At the parsonage the two lamps were still burning, and Deena was again sitting alone, as before, in her parlour. The pastor's study was, however, empty. After the departure of his brother, he had stood for awhile motionless, gazing fixedly before him. Suddenly he seated himself at the table and wrote a few hasty lines. With these he hurried out of the house and passed very near a group of men without noticing them. They were the French officer and his two soldiers, who had been for some time holding a doubtful consultation. In the fiery temperament of the Walloon, the thought of Teda had given way to a raging thirst for revenge on those who had saved her from his designs. But he did not know their place of retreat and could not seek it in the dark on this strange island without the aid and guidance of one of the inhabitants. But these he mistrusted, in spite of the silent submission to his orders which they had so far displayed. His first impulse had been to send at once to Emden for a small additional force. But then the message must either be entrusted to one of the fishermen, or he must deprive himself of one of his soldiers; the former course seemed very uncertain, and the latter very risky, apart from the men's inexperience at sea. So Egide de Walcourt came to the conclusion that his best plan would be to obtain the help of the pastor. His own steadfast belief in the doctrines of his Church had quickened his perception and enabled him to recognise in Pastor Remmert a heretical Huguenot indeed, but at the same time a man who, in some respects, closely resembled himself. The island pastor was a teacher of false doctrine, but De Walcourt knew he would be as faithful to his erroneous creed as the most devoted Catholic to the true faith ; when the commands of religion and its eternal promises were in question, Pastor Remmert knew no worldly distinctions and was influenced by no earthly consideration. He had shown that, in accordance with the precepts of his Church, he rendered unconditional obedience to the Government, even to the present French rulers, and that he enjoined similar submission on his parishioners. From him alone, therefore, could they hope to gain the help needful for the accomplishment of De Walcourt's purpose, so the officer and his men now bent their steps towards the parsonage.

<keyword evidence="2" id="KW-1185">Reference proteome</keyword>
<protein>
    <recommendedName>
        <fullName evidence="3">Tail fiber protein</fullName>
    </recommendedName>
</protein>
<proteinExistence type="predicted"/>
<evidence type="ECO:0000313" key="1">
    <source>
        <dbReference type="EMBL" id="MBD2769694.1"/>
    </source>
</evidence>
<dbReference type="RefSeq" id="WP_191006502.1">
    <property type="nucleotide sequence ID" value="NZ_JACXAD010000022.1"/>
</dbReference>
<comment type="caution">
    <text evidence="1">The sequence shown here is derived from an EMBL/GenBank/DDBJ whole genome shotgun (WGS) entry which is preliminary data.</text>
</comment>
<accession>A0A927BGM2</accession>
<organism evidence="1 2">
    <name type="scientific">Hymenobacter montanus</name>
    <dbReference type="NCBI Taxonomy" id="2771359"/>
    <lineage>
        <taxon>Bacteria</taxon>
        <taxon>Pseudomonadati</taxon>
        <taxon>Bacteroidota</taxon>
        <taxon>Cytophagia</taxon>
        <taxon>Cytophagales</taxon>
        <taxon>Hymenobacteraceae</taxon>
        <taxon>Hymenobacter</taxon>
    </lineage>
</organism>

But the pastor was no longer in his study; he was at that moment looking about in the village for the officer, and thus they mutually missed each other. Deena alone was sitting in the parlour, and when asked by De Walcourt where her husband was, she shook her head with an air of unconcern, to intimate that she knew nothing of his whereabouts. But almost the instant after a gleam appeared in her eyes, as a thought arose in her brain and caused her to open her lips with a question in return :